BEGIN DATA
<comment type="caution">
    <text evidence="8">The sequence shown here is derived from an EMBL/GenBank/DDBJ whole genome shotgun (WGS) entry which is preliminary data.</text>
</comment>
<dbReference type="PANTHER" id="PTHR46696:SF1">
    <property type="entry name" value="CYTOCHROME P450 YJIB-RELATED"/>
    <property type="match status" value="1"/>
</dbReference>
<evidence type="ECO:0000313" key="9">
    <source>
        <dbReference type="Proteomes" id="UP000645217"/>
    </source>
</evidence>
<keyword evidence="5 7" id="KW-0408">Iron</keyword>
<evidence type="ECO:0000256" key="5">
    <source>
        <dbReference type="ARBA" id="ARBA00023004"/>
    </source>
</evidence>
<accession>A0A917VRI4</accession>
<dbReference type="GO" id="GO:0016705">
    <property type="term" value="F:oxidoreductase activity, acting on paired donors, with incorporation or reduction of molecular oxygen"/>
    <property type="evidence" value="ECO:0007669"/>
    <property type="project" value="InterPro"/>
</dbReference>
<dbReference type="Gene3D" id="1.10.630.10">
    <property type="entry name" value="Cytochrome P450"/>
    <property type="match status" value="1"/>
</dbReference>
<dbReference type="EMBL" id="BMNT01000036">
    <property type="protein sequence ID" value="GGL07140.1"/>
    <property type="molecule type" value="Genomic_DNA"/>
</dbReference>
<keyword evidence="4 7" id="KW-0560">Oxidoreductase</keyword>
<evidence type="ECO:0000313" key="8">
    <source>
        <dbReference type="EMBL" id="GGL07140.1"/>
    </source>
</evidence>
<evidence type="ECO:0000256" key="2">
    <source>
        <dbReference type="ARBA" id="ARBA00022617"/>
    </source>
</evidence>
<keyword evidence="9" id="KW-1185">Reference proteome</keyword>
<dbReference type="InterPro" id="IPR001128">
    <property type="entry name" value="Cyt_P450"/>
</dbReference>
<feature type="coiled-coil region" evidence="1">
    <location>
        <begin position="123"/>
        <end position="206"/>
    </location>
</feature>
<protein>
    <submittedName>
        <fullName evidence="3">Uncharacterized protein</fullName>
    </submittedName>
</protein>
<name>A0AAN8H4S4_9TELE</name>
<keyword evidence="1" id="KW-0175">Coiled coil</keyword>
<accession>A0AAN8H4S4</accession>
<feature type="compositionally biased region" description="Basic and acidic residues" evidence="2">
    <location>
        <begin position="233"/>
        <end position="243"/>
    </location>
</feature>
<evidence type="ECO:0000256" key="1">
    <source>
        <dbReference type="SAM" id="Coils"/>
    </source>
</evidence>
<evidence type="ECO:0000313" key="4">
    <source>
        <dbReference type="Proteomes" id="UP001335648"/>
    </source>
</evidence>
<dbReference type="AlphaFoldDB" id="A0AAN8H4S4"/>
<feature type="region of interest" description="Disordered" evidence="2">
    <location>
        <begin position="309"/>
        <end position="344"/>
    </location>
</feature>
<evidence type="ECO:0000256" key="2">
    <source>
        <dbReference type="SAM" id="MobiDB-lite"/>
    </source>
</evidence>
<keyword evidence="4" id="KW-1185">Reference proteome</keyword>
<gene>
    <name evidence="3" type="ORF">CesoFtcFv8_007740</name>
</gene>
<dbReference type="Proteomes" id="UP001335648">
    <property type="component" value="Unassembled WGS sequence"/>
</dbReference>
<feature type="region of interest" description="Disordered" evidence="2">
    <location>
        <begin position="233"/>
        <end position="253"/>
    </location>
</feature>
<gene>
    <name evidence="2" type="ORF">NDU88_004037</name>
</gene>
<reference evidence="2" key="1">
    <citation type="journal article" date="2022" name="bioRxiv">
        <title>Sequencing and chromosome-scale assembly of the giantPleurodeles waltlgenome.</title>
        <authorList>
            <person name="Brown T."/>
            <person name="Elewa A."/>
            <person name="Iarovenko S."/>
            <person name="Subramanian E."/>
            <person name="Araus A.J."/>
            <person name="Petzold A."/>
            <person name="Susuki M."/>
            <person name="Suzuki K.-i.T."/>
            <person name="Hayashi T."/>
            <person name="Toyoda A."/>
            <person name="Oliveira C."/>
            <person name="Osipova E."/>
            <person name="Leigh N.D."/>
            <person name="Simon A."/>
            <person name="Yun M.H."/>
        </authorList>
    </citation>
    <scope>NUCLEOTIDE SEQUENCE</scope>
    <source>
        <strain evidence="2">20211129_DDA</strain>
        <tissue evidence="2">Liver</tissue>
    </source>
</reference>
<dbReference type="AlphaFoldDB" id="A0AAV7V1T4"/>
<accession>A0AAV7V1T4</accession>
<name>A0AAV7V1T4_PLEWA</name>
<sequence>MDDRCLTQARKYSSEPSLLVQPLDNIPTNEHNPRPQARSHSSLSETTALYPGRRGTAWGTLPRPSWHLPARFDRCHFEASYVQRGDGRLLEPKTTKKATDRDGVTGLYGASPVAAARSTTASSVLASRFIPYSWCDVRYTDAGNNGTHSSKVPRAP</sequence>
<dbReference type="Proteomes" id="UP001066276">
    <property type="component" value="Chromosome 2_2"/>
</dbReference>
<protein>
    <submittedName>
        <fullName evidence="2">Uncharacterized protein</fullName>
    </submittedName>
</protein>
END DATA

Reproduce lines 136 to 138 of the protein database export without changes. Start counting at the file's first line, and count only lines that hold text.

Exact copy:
<sequence>MDDRCLTQARKYSSEPSLLVQPLDNIPTNEHNPRPQARSHSSLSETTALYPGRRGTAWGTLPRPSWHLPARFDRCHFEASYVQRGDGRLLEPKTTKKATDRDGVTGLYGASPVAAARSTTASSVLASRFIPYSWCDVRYTDAGNNGTHSSKVPRAP</sequence>
<dbReference type="Proteomes" id="UP001066276">
    <property type="component" value="Chromosome 2_2"/>